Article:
Compliance News Roundup: East Coast Doctors Caught Breaking Bad

1. U.S. Attorney Announces Arrest Of Ophthalmologist For Healthcare Fraud - Geoffrey S. Berman, the US Attorney for New York, announced that Ameet Goyal, M.D., an ophthalmologist, has been indicted and arrested for healthcare fraud.  Goyal is charged with fraudulently billing patients, Medicare, and private insurance programs for millions of dollars, between 2010 and 2017. They allegations suggest that the billing in question was for complex eye surgeries that had not actually performed. Goyal is also alleged to have falsified patient medical records, pressured other employees in his practice to engage in the scheme, and initiated debt collection proceedings against patients who did not pay the full amounts of his fraudulently billed charges.

Read About Goyal’s Fraudulent Ways Here >>

2. Dr. Pleads Guilty to Accepting Bribes In Exchange for Prescribing Fentanyl - Kenneth Sun, M.D., of Pennsylvania, pleaded guilty to one count of conspiracy to defraud the United States, and receiving healthcare kickbacks. As part of his guilty plea, Sun admitted that from 2012 to 2016, he conspired to solicit and receive more than $140,000 in bribes and kickbacks from Insys Therapeutics, a pharmaceutical company, in exchange for prescribing more than 28 million micrograms of Subsys, a powerful opioid narcotic. Subsys is approximately 50 to 100 times more potent than morphine, and was prescribed by Sun to patients for whom it was medically unnecessary, likely contributing to the national epidemic we find ourselves in today.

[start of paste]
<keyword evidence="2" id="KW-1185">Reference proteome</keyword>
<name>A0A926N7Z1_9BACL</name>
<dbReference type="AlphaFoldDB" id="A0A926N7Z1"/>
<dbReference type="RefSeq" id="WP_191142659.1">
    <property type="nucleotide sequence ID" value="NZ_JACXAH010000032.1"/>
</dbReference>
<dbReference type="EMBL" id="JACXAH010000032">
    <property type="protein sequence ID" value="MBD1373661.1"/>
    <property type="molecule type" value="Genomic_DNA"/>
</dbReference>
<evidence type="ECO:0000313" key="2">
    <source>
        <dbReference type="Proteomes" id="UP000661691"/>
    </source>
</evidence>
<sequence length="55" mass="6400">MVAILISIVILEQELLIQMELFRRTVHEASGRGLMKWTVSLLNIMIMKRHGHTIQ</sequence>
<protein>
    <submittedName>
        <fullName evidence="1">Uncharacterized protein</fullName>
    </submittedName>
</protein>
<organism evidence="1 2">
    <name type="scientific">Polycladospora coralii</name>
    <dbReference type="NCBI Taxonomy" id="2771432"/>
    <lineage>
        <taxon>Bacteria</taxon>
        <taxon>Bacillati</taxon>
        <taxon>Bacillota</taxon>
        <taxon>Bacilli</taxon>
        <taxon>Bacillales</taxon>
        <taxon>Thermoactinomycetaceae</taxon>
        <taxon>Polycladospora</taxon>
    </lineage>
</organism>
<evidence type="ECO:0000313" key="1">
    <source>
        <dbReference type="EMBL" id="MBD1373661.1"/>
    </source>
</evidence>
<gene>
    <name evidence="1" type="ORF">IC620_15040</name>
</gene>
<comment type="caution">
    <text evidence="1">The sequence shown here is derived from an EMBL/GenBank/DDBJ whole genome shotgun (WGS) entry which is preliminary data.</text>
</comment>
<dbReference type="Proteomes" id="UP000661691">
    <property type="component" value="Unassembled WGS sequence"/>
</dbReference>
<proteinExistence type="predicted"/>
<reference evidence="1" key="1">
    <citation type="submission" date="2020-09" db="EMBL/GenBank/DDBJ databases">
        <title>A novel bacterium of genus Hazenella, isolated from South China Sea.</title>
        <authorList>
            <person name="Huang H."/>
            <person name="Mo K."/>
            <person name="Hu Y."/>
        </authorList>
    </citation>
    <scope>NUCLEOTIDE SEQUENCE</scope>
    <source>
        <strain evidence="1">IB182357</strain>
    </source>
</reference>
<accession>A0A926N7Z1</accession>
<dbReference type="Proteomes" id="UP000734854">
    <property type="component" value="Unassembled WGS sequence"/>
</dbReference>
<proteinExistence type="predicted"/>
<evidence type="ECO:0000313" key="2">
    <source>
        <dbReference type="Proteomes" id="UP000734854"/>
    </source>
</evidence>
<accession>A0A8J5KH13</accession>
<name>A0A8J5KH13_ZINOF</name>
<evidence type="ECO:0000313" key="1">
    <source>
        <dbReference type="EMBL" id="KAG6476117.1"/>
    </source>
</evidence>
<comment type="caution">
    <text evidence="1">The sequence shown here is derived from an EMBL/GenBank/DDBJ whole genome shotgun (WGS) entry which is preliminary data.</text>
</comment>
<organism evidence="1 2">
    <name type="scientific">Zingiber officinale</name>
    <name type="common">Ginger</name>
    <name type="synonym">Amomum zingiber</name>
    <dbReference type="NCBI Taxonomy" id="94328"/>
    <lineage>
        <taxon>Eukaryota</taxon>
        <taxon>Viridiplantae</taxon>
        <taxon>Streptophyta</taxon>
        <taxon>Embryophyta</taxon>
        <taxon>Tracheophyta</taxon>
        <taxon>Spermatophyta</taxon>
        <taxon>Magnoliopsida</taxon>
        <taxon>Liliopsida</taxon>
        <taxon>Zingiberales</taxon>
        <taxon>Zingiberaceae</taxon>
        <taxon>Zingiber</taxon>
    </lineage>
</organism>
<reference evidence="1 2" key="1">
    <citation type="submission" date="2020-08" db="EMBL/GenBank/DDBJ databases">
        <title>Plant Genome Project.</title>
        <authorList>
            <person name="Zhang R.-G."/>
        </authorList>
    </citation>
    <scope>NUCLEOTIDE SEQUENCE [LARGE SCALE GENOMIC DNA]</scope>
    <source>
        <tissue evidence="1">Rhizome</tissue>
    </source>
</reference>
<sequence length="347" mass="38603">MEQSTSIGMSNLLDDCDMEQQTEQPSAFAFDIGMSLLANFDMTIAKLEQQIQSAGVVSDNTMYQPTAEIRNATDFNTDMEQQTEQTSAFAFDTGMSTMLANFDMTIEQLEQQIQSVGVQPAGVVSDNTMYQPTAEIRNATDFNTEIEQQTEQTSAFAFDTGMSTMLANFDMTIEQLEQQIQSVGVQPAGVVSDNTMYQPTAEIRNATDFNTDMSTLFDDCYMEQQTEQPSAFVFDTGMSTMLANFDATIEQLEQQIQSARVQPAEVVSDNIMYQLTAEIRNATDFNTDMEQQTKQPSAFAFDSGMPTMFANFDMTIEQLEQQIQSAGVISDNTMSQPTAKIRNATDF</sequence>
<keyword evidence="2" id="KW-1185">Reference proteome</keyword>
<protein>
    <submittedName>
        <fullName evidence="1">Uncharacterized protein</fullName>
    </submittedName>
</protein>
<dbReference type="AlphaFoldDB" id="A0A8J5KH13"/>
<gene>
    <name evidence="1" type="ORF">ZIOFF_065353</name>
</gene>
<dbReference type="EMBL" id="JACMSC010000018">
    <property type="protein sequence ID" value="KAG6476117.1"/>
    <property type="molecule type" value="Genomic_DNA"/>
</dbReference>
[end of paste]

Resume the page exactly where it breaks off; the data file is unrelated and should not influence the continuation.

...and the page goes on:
Read More About Subsys and the Fraud Bust Here >>

3. Deeper Than the Headlines: In Case You Needed Another Reason to Conduct Your Annual Risk Analysis - The OCR recently entered into a resolution agreement and corrective action plan with the University of Rochester Medical Center, which agreed to pay $3 million to the OCR. The agreement was the result of lost, unencrypted mobile devices. URMC had previously filed breach reports with the OCR in 2013 and 2017, following the discovery of protected health information (PHI) being impermissibly disclosed through the loss of an unencrypted flash drive and theft of an unencrypted laptop.

Go Deeper Than the Headlines Here >>

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